More questions from the stats page… things people are searching on that bring them to my blog.
What we’re talking about is Federal Premium Vital-Shok .308 Winchester 165 grain Barnes Triple-Shock X-Bullet
I picked this as my hunting load because of the constraints of my M1A. It works great. I’m no longer using the M1A for hunting (after that first time, it was just too much), but I’m still using that load in my Savage because the load works. I like those Barnes bullets.
what choke to use for home defense
Despite what most people think, there isn’t an easy answer to this. The conventional wisdom is to use as open a shotgun choke as possible, typically going for cylinder bore. I’ve even seen some home-defense shotguns with spreader chokes (e.g. Mossberg 500 HS410). But the reality is you have to pick the right combination of choke and load that patterns as you want it to be. Take a look at what came from The Box O’ Truth on this matter. It presents a good argument that there isn’t a simple recipe that works for everyone and anyone, you have to know how things will pattern and invest the time and money to find out.
One additional factor is to consider your particular situation. Will you be shooting longer distances? Shorter? Might you have to deal with shooting around objects (barriers, potential for hostages)? How about risks of collateral damage, e.g. are you out on 50 acres of land or are you in an apartment complex and what happens if one of those pellets doesn’t strike the intended target? One if the biggest things I picked up out of KR Training’s Defensive Long Gun class is knowing your weapon and what it’s capable of at distances and with objects. There’s no question a shotgun is a vicious weapon, but it’s also a trickier one because you’re dealing with numerous projectiles that spread as they travel. If you have to shoot to 25 yards, you may need a tighter choke (it should still be effective at 3 yards). If you live alone it may not be as big a deal to ensure all pellets hit the target as if say you had children that might risk being caught in the crossfire and thus a tighter pattern offers a bit more control in shot placement.
So again, there’s no single solution that works. You have to know your situational needs, then take your gun (and do this with each gun if you have multiple), you have to buy a lot of different loads, you have to see how they pattern at different distances, you have to ensure it’s reliable in the patterning, switch chokes around to see how they work, and you cannot be afraid to switch and shop around until you find what satisfies your need. Or at least, you need to know how what you’ve got works, the capabilities and the limits.
do .38 special snub noses have recoil
Yes they do. All guns, when fired, will have recoil. 🙂 Just a question of how much actual recoil and how much felt recoil (felt recoil usually being more important to your shooting experience). Generally people are wanting to cope with “felt recoil”, and generally larger guns with heavier frames will absorb more recoil thus you’ll feel less. That is, take a .38 Special snub that’s one of the ultralight frames (e.g. aluminum alloy, or maybe one of the newer scandium alloys like the S&W 340) and a snub that’s an all steel frame, and you’ll feel less recoil with the all steel model. Take an all steel snub revolver vs. an all steel full sized revolver (e.g. S&W 627), and you’ll feel less recoil with the larger one.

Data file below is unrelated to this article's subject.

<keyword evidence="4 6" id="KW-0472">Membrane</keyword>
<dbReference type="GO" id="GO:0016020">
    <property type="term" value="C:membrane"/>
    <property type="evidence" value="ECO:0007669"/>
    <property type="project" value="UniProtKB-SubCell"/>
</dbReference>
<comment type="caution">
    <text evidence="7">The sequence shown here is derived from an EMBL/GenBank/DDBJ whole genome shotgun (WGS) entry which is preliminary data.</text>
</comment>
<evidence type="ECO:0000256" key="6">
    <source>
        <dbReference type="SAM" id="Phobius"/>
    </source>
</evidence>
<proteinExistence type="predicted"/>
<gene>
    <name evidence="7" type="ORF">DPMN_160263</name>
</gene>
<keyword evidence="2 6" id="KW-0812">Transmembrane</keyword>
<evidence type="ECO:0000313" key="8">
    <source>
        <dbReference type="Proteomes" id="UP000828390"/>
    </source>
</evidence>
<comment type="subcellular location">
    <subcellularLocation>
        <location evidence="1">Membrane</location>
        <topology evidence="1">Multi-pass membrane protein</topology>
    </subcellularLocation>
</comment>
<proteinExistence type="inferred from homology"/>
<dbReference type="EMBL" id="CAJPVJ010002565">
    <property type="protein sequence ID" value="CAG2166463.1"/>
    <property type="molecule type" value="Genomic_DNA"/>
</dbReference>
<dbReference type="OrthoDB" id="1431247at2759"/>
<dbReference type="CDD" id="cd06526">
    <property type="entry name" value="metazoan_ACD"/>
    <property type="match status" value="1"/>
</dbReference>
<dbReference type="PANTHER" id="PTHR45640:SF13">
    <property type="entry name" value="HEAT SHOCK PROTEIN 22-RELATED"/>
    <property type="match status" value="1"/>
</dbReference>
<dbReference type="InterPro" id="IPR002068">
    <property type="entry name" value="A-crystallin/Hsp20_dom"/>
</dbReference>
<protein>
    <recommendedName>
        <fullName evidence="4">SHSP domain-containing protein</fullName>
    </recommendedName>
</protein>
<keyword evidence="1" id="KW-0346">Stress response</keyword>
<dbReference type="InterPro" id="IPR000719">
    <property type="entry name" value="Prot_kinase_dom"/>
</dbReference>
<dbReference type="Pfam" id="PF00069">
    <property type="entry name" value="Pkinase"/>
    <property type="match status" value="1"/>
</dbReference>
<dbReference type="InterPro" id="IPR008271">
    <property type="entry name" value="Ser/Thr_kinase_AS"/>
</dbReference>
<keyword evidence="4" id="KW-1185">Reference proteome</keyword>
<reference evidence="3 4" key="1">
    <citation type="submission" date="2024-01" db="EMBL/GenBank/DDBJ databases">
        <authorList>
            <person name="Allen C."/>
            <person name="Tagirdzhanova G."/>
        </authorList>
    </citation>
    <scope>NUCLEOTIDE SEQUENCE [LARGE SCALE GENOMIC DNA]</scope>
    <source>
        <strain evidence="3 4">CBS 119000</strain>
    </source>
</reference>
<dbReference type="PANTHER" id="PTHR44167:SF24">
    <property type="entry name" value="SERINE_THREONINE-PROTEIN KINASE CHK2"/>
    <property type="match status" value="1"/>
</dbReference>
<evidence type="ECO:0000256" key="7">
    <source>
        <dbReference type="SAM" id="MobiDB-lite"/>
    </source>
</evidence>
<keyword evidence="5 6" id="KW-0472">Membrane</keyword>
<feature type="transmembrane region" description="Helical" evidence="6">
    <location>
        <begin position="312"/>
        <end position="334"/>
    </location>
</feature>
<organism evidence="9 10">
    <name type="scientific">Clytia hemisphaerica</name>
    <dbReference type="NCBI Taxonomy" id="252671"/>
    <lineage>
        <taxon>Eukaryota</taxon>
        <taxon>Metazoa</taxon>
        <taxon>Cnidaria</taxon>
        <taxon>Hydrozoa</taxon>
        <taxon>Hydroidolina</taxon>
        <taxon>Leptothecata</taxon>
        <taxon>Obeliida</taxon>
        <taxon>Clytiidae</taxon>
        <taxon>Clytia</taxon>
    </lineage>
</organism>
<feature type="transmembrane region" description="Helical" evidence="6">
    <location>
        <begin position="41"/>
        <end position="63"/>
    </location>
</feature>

the best 9mm gun
Why, the one I shoot, of course! 🙂
“Best” is highly subjective. You’ll have to be a little more specific about your goals.
I like my Springfield XD-9, customized by Springer Precision. It fits my hand well, the customized trigger is nice, the Dawson Precision sights (thin red fiber front, black “target” rear) are great, good capacity, good balance and weight for me. If I was buying a gun today, I’d probably get a Springfield XD(m) 9. It’s XD 2.0, if you will.
great self defense handgun
Now that’s a little more specific. But still rather broad because what works for one person may not work for another. Check out this guide from KR Training. I’d say what fits you and thus you can shoot well, is reliable, and you’re willing to practice and train with… that’s good for a start.
what is the more effective gun 9mm .45
Define “effective.” Seriously. Effective in what way? If you’re talking terminal effectiveness, they’re more or less the same. .45 ACP will have more recoil than a 9mm; if you can’t manage that additional recoil, if that keeps you from putting the shots where you want them to go, then who cares about cartridge/caliber terminal effectiveness because shot placement is the most important factor in terminal effectiveness… better to have a .22 you can shoot and nail things with than a .45 that you can’t hit the side of the barn with.
farting funny pictures
That seems to require the prerequisite of being able to capture a fart on film. I didn’t realize they were visible. Either I need new glasses, or maybe there’s an app for that.
socially accepted rifles for defense
That’s a good question, and I guess it all depends what social circles you run in. I’m sure Paul Helmke would say no rifle is socially acceptable for any reason whatsoever, but Ted Nugent would say whatever you can get your hands on. 🙂
The general rule seems to be that black plastic parts on the gun equal scary, and wood parts on the gun is not scary. Black plastic has a “military” look, wood parts has an old fart hunter/farmer look. Of course, the real important parts of the gun (e.g. the action) are the same.